Inclusion criteria were: currently married women aged 18-49; reporting symptoms of vaginal discharge; low to moderate scores on the Hopkins Symptom Checklist-25 (HSCL-25) (ranging between 2.1-3.3 for the depression sub-scale and 2.0-3.2 for the anxiety sub-scale); signed informed consent. Exclusion criteria were: pregnant or less than 8 weeks postpartum; post-menopause or hysterectomy; reporting treatment for severe mental illness; positive RTI test (bacterial vaginosis, trichomoniasis, fungal infection, chlamydia, and gonorrhoea).

Two different consent forms were used. The first was used during the recruitment phase to obtain permission to check for the inclusion/exclusion criteria including the pelvic examination and the lab tests. This consent form was read to the woman by an interviewer in front of a witness prior to the pelvic examination. The second consent was obtained by trained trial staff from women who were eligible to participate in the trial. It ensured that women understood the trial procedures and reasons behind their eligibility.

Randomization, concealment of allocation and blinding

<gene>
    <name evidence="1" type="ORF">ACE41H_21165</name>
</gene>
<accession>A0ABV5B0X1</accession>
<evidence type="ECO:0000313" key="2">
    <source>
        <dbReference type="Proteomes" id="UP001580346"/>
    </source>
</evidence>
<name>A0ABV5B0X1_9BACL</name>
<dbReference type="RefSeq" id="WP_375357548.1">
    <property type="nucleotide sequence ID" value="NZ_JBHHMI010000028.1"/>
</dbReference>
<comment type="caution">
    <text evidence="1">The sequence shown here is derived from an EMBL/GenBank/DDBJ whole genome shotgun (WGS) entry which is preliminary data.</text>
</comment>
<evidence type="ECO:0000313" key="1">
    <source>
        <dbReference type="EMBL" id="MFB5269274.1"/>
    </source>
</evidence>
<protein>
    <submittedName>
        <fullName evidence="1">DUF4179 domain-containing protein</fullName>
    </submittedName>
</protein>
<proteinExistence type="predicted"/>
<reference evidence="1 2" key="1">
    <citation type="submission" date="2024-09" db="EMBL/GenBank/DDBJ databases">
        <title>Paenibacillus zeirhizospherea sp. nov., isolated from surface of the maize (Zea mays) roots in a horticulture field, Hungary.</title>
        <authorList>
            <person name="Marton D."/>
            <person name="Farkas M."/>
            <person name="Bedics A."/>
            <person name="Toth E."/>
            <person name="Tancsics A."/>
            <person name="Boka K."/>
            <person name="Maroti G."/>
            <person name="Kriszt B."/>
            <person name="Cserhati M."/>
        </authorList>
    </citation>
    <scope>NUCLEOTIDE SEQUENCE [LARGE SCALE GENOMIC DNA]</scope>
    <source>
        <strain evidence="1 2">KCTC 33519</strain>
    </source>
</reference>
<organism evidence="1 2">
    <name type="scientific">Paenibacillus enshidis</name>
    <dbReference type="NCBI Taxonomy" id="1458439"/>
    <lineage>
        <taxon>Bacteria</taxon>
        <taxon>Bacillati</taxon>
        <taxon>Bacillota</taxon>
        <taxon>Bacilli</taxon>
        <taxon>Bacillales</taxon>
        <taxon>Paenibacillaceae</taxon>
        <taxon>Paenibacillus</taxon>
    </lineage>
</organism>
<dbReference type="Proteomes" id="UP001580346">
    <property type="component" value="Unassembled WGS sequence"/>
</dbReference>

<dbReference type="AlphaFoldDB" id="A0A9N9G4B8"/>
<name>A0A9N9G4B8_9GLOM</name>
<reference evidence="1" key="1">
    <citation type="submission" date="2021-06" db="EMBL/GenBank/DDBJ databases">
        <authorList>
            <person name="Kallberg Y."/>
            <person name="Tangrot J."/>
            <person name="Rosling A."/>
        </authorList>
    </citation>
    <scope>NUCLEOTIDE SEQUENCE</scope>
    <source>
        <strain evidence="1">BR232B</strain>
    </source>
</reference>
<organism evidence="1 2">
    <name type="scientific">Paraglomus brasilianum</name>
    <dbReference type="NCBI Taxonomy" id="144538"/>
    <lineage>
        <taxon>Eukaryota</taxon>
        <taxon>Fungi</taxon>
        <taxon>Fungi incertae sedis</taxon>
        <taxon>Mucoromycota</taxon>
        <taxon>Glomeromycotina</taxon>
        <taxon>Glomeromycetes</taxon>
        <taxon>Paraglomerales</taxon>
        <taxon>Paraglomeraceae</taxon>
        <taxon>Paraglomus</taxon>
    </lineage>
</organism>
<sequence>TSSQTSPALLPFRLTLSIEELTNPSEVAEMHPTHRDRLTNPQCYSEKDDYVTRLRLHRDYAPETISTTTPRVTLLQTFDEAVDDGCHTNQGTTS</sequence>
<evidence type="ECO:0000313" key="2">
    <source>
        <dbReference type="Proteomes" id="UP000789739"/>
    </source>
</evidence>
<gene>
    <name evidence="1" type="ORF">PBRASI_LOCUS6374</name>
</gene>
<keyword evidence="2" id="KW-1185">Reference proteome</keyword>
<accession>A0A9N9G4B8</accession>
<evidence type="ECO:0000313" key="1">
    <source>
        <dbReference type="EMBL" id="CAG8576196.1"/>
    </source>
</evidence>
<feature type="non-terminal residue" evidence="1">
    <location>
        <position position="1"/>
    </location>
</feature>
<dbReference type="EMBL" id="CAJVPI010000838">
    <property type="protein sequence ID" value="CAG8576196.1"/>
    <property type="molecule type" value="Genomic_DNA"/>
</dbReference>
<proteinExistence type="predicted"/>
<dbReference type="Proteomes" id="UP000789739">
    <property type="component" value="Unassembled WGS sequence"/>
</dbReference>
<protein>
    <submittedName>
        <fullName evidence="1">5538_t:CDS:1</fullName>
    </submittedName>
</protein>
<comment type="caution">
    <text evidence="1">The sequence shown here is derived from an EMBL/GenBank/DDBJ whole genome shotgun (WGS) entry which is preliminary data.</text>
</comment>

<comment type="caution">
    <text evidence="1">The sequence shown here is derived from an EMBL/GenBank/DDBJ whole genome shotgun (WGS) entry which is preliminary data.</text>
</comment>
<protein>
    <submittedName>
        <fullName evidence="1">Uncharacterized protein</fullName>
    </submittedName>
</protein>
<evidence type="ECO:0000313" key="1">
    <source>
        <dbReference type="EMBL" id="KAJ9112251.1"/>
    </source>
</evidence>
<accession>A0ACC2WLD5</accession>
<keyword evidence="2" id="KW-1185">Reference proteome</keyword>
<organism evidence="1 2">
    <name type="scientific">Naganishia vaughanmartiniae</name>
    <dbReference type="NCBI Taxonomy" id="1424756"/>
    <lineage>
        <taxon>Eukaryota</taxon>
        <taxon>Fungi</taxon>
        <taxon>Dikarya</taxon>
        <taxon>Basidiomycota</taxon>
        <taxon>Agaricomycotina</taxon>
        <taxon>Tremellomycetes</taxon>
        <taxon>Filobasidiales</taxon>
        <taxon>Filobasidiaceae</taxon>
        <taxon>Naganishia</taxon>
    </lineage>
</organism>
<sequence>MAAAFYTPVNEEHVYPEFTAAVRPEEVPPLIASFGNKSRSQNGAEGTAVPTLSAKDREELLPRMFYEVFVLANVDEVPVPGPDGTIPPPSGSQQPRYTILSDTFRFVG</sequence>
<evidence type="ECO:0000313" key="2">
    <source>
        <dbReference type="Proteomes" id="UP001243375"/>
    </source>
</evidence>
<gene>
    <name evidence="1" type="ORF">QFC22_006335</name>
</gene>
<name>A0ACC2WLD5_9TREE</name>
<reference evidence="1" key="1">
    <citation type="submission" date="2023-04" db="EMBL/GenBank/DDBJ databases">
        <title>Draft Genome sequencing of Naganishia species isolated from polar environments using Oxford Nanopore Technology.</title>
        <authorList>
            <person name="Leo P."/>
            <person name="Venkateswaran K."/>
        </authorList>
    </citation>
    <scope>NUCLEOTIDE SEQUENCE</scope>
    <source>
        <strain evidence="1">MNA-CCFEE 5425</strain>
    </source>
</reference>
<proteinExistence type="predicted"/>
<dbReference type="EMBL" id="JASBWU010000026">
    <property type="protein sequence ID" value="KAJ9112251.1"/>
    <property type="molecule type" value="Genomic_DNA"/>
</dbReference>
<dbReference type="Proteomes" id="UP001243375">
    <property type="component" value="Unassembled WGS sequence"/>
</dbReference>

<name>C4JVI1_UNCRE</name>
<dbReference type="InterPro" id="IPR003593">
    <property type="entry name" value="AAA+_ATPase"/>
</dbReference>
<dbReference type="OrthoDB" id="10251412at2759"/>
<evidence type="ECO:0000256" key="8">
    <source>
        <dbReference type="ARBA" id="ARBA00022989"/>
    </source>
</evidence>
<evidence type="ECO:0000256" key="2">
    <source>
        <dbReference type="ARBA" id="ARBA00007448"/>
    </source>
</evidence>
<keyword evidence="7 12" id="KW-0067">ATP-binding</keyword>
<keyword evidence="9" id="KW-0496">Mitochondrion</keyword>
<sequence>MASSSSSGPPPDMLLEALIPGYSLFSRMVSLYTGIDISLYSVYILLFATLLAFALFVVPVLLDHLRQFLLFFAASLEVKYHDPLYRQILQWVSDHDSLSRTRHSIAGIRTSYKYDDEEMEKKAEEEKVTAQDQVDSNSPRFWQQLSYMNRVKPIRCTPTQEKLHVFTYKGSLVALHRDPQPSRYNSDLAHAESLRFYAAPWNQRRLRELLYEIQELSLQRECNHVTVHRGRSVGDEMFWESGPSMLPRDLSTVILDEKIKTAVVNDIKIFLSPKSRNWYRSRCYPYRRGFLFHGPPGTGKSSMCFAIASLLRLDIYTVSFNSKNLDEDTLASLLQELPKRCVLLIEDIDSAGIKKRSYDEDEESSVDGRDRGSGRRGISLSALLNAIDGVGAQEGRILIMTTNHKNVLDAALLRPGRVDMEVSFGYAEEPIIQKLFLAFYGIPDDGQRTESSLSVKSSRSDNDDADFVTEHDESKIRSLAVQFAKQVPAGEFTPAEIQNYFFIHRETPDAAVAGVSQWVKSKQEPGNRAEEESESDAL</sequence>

Randomization was performed using a computer-generated allocation schedule, produced by an individual not involved in recruitment. The original intention was that the baseline measures and consent were to be obtained before allocation was determined remotely (by telephone) and then revealed to the woman. In the event, logistical constraints at the recruitment centres meant that remote allocation was not feasible and allocation was performed using the computerized system as planned, but in the field rather than remotely. An unintended consequence of this change in procedure was that the women were informed of their allocation into either the intervention or the control arm before they gave final written consent. As will be detailed in the analysis section, this departure from protocol necessitates particularly extensive comparison of characteristics of the (consenting) women at baseline, with suitable control for any differential selection across the trial arms. Blinding of allocation after randomisation was not feasible given the nature of the intervention.